The Smiths flipped upside-down my perception of the kind of music a Zeppelin band could write. They didn’t write musical jams with the singer more or less screaming over the top. Their songs were melodic, emotionally complex, eloquent. And now that it was pointed out to me that the Smiths were a Zeppelin band, I could hear how that might work in their unique situation.
The second way this information blew my mind: As a songwriter, I’d jotted down my share of random lyrical ideas in notebooks, but unless I had some notion of the melody and/or accompanying music that went with the idea, the words were almost always useless. Many attempts to put my random musings onto random music led to square-peg-in-a-round-hole conundrums. It just didn’t work. It was much easier to come up with words for a song that already went with a certain piece of music.
That Morrissey could walk into the studio, hear something guitarist Johnny Marr and the boys had polished, and pull something out of his notebook to fit the piece amazed me, and it’s totally revealing when you listen to the Smiths music. It’s actually what makes the songs so special.
Take, for example, “The Boy With a Thorn in His Side” from The Queen is Dead. There’s a line repeated in both verses, with slight variation, that goes, “And if they don’t believe me now, will they ever believe me?” The line always has this pleasantly strange feel to me, that last “believe me” feeling tacked on in an almost funny way. Listened to with this new information, I started to imagine Morrissey with his notebook, willfully planting the seeds of these words almost wherever he wanted, and those seeds growing all the more fruitfully for that. Morrissey seems to stick so loyally to the way the sentence went down in his notebook, and delivers the line with such perfect authority, it comes across not as awkward but tour de force. I can never know for sure if this line came from Morrissey’s notebook, but hearing its phrasing, it’s exactly how I imagine a notebooked Morrissey line might sound over a piece of music. The lesson was, do anything with confidence, and the rest will take care of itself.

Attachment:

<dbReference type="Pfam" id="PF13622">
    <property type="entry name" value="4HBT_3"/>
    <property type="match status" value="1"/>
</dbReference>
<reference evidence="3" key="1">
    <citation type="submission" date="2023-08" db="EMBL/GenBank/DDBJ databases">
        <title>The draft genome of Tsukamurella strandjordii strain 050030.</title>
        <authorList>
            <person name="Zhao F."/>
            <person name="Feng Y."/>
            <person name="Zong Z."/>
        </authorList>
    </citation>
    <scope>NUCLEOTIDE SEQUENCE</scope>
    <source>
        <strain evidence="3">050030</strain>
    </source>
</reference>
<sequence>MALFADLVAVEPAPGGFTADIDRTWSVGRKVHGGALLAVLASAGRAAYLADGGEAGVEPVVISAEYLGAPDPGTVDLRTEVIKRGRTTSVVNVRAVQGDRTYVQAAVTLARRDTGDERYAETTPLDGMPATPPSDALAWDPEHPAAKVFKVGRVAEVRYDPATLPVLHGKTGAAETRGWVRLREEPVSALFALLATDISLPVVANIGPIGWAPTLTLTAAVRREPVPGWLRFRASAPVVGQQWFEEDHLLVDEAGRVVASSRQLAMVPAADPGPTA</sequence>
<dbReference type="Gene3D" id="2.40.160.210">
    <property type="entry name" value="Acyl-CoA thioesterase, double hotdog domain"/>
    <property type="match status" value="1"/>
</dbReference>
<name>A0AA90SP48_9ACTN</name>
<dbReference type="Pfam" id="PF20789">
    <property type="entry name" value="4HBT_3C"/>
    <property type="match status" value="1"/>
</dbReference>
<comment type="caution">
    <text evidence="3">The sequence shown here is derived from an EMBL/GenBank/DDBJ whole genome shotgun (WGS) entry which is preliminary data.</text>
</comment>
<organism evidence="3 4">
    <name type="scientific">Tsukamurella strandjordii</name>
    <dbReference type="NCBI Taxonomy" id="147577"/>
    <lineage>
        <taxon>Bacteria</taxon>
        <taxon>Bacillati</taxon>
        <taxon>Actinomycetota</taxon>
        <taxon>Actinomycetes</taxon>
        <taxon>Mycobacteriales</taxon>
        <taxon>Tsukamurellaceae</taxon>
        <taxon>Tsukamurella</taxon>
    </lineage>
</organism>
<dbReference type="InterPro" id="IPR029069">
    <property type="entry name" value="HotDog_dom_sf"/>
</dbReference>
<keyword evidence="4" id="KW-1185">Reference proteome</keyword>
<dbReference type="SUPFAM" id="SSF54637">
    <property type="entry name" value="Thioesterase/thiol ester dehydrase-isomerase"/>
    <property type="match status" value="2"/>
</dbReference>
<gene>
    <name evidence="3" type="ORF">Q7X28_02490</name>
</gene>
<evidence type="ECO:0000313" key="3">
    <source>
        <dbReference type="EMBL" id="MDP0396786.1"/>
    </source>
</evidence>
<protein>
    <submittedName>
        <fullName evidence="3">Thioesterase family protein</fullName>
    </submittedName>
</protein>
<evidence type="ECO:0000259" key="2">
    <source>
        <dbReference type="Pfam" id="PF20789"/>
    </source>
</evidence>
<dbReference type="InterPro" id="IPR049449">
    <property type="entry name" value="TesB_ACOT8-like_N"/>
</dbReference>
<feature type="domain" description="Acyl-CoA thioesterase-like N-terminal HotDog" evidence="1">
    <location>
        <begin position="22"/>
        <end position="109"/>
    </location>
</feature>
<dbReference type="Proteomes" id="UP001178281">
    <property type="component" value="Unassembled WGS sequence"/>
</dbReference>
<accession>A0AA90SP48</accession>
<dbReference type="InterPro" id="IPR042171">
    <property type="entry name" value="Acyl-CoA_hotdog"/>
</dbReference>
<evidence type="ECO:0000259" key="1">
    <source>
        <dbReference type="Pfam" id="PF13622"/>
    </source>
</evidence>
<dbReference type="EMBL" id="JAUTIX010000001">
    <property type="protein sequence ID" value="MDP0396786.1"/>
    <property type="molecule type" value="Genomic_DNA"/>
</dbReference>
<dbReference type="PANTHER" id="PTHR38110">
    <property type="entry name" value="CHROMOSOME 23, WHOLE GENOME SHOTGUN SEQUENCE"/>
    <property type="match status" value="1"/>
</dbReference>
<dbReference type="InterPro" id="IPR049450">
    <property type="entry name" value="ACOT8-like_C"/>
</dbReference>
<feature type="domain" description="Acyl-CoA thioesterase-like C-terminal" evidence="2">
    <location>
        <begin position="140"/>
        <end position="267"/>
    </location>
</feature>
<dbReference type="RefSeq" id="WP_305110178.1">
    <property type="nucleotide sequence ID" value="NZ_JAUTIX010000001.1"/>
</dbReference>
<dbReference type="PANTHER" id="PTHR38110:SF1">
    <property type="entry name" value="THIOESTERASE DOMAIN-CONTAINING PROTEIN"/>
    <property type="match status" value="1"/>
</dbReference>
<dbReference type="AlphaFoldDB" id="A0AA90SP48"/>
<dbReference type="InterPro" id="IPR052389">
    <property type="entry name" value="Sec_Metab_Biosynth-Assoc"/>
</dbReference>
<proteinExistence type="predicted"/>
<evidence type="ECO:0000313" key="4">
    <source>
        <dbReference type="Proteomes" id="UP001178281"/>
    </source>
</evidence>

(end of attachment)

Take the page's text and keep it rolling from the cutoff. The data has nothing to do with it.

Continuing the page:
I must’ve been listening because in 1998 I left my successful musical career in Tempe and with my wife headed to San Francisco, where I vowed to become a writer. I would have to work a day job to make ends meet, and my first was doing administrative work at a college. Believe it or not, I was excited about this. I set up an early morning writing schedule, bought a few ties, applied for a graduate degree, and got ready to administer … whatever needed administering.
Such a life proved more difficult than I thought. People bustled around me, trying to make their nut or improve company efficiency, but I didn’t get it. It just didn’t sink in. I felt like an impostor. I had to fight the knot in my stomach as I pushed my way through the company doors every morning, and I felt worthless most days. At night, I helped keep fledgling microbreweries in Portland and Chico in business.
Although most of my wife’s and my music was in CD form, we still had a cassette player in our car, which meant I was stuck listening to one of our half-dozen cassettes while I drove to and from work. Luckily, one was the Smiths self-titled first album.